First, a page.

Stéphane Lauzon says he has unfinished business and needs another four years as the Member of Parliament for Argenteuil-La Petite Nation to take care of it.
The Liberal candidate was first elected in 2015 and is seeking another term of office.
Without even being asked about the issue, Lauzon called reports of Liberal Leader Justin Trudeau appearing in brownface or blackface costumes in the past “ridiculous news.”
“We have more important issues to talk about,” he said.
He listed the environment, infrastructure, senior citizens, and middle class families as examples of what is important.
Lauzon said restoring the Grenville Canal is a major local issue that needs to be addressed. He said the federal funding is there for the project, but it cannot go ahead without the Québec government agreeing to its portion of the project.
The amount of federal funding the riding has received over the past four years is an accomplishment Lauzon is proud of. That includes $9 million for rural internet improvements and more than $1 million for projects under the Nouvel Horizon program for seniors, which he said was the third-highest amount in Canada. Lauzon also noted that 13 applications were made for Canada 150 projects in the district in 2017, and 11 of them were granted.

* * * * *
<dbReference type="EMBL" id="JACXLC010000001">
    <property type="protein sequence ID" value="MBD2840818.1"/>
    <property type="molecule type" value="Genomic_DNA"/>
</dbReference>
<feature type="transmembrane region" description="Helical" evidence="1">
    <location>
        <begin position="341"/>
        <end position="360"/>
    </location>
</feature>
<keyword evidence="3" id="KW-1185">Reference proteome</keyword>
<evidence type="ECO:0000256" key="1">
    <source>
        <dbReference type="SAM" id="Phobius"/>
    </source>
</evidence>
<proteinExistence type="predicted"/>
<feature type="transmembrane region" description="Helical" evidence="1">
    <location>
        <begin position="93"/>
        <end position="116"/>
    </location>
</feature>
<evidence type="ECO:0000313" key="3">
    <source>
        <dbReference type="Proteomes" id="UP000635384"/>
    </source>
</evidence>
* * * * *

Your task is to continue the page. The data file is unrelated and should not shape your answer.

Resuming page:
The Liberal candidate said he wants to develop better communication with local farmers so he can know their needs. He said the compensation package for dairy farmers affected by having to allow more market share to imported products was well-received.
The SNC Lavalin scandal has not been on voters minds in Argenteuil-Petite Nation, according to Lauzon. Volunteers in his Lachute campaign headquarters confirmed this, based on their experiences going door-to-door and making telephone calls.
“Economy and environment go hand-in-hand,” said Lauzon.
He said he wishes for a day when gasoline and other fossil fuels are no longer used, but change has to be made step-by-step.
Lauzon defended the Liberals approving the Trans-Mountain Pipeline in British Columbia but said a pipeline through Québec will never be approved by a Liberal government if Québec does not want it.
When asked about the federal deficit and the Liberal plan to continue running deficits in future years, Lauzon said it is more important to pay for the deficit in infrastructure and social needs that exists due to issues being neglected in the past. He said the infrastructure deficit in Canada is still worse than its fiscal deficit.
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